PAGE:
Showing posts with the label global economy

Can the U.S. Be an Export Nation in a Difficult International Economy?

The IMF says the global economy will grow slower than expected this year while another recent announcement states that China superseded the U.S. in terms of purchasing power this year. Both are game changing events in what appears to be a long played out economic drama. Even though the news is not positive it does provide an opportunity for the U.S. to focus on improving its infrastructure to lower costs and retool for better managing international markets.    Slower International Economic Growth: International markets are expected to experience slow growth in the near future according to an October 7th report by the International Monetary Fund (IMF). The IMF initially thought the world economy may grow as high as 3.7% this year but have revised that number down to a weaker 3.3%. The slowing economy could make it more difficult for companies that are trying to export overseas to locations where the economy is lack luster. Growth in advanced economies and emerging eco

Using Training to Raise Global Competitiveness

Companies need training and development to bridge the skill gaps between needed market competencies and employee skills. Research by Bersin and Associates are presented to help highlight the differences in these skills on a global scale and how this led to major unemployment concerns in many countries (O’Leonard, 2012). They provide a number of recommendations for organizations that seek to develop their talent for competitive advantages.  A study entitled World of Work Report by the International Labor Organization indicates that unemployment could be around 208 million globally in the next year or so (International Labor Organization, 2013). They highlight the problems as uneven opportunities, creating jobs and macroeconomic approaches. The focus of countries should be to develop the right skills and create opportunities for youth.    “ The labour market and income situation is uneven but can be improved by consolidating the rebalancing process in emerging countries and

Technological and Labor Skill Advancement Increases Economic Output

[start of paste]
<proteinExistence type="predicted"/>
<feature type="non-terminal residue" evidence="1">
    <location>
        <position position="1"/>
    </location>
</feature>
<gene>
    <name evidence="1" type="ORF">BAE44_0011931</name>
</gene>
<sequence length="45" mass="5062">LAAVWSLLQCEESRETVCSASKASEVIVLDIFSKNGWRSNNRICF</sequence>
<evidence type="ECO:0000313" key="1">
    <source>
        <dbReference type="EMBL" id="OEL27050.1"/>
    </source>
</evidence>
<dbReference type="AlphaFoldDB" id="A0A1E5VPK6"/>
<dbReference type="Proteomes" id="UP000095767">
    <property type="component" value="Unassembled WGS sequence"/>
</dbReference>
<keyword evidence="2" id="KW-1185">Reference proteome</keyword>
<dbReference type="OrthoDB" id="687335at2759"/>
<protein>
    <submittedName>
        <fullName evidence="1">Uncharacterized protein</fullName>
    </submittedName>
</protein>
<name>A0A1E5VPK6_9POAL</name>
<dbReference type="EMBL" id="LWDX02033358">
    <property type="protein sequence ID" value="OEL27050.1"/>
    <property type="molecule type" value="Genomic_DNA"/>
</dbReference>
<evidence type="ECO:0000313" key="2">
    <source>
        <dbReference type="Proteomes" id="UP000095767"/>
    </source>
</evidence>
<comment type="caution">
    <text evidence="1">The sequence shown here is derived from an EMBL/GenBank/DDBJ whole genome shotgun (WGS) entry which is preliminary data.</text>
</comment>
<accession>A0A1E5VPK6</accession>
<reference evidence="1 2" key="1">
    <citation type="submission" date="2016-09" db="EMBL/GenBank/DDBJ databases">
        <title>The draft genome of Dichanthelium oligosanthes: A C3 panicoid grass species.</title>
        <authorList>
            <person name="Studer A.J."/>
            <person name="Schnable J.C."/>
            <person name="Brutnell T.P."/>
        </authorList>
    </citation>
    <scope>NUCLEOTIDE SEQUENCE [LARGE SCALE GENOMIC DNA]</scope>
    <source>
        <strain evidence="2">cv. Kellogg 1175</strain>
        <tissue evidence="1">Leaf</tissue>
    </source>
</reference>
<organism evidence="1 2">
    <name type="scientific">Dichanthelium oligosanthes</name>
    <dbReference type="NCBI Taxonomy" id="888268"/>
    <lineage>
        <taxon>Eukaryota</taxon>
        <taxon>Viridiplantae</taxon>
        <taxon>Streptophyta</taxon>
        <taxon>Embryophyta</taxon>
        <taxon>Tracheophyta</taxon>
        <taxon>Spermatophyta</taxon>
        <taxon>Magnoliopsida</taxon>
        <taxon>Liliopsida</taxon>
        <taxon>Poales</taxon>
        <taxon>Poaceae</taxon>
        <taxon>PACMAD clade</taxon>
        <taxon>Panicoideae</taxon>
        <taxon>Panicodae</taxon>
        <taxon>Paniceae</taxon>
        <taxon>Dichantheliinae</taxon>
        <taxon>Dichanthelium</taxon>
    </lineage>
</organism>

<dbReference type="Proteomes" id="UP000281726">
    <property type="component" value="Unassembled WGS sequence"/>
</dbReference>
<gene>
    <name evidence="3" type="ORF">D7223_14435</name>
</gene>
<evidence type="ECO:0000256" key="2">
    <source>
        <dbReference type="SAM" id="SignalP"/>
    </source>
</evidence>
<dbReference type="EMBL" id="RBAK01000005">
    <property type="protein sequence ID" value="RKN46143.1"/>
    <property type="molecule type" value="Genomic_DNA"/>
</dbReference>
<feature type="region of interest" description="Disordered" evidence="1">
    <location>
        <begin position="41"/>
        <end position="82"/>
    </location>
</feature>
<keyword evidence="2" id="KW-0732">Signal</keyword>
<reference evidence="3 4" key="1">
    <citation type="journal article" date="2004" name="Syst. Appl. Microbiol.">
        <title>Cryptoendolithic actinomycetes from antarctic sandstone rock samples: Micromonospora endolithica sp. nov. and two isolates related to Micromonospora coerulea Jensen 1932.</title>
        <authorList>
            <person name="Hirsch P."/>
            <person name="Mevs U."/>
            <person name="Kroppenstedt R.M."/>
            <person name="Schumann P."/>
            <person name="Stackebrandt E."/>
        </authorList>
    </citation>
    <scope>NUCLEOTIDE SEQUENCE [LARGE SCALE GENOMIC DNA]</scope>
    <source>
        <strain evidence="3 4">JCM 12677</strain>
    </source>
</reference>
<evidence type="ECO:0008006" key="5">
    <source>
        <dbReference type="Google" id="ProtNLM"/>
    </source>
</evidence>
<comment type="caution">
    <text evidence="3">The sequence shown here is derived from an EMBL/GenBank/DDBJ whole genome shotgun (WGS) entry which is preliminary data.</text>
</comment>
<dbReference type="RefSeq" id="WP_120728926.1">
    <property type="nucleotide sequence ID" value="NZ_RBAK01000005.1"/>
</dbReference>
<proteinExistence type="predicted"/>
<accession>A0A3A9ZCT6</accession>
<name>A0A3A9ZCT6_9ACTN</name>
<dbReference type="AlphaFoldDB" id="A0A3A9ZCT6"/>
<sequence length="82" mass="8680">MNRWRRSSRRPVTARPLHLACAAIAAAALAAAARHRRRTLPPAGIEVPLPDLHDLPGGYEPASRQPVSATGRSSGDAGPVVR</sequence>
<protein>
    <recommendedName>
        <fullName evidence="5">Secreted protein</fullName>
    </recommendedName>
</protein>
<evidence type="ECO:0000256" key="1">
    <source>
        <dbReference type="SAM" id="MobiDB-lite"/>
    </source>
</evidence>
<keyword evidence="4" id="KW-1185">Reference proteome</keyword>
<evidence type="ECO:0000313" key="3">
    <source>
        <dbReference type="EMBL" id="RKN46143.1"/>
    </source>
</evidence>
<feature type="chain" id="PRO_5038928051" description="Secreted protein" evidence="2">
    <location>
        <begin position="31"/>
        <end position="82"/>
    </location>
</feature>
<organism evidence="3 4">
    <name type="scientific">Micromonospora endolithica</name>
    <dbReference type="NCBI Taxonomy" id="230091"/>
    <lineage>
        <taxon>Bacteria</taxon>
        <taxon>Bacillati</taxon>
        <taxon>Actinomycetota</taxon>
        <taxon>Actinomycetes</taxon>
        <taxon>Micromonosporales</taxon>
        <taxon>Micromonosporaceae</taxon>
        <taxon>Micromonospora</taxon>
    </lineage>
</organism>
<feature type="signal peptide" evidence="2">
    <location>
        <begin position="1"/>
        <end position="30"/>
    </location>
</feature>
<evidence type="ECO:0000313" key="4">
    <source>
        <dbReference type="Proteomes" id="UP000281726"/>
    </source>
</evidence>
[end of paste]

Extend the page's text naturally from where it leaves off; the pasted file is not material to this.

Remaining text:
Economic systems have both inputs and outputs. When outputs exceed the total inputs, the system is seen as unsustainable. A paper by Brestschger and Valente (2011) delves into a method of measuring the sustainability of resource rich countries. Even though their focus is on oil producing countries, they do have some broader implications.  Most studies seem to rule out the concept of technological progress and trade gains to determine economic viability. Technology has the ability to lower the cost of transactions and increase overall outputs. Thus, technological advancement can lead directly to an export market and more sustainable system.  Net investment is a concept that focuses on the net increases in all the productive assets of the local economy. Such net investment are measured by adding all of the technology and labor productivity increases and subtracting things like depletion of natural resources. The more information available the more accurate such evaluations

Defining the Elusive Concepts of Globalization

Globalization is a trend that has been fully embraced by some and treated as an unwelcome guest by others. The concept of globalization entails the need for change and further development in order to meet its widespread market pressures. Understanding globalization creates a stronger framework for understanding how it impacts international business and underlying perceptions of human capital. Through the development of a greater understanding there is the possibility of better management of global alignment. Globalization was first mentioned in 1983 when Theodore Levitt explained how technology would drive the world into a single conversational platform that would result in global markets and brands (Govil & Rashmi, 2013). Markets begin to consolidate and new forms of business develop in order to compete in and traverse those markets. Those businesses that do not factor in the changing market and its globalizing effects may be end losers in the international game.  Ther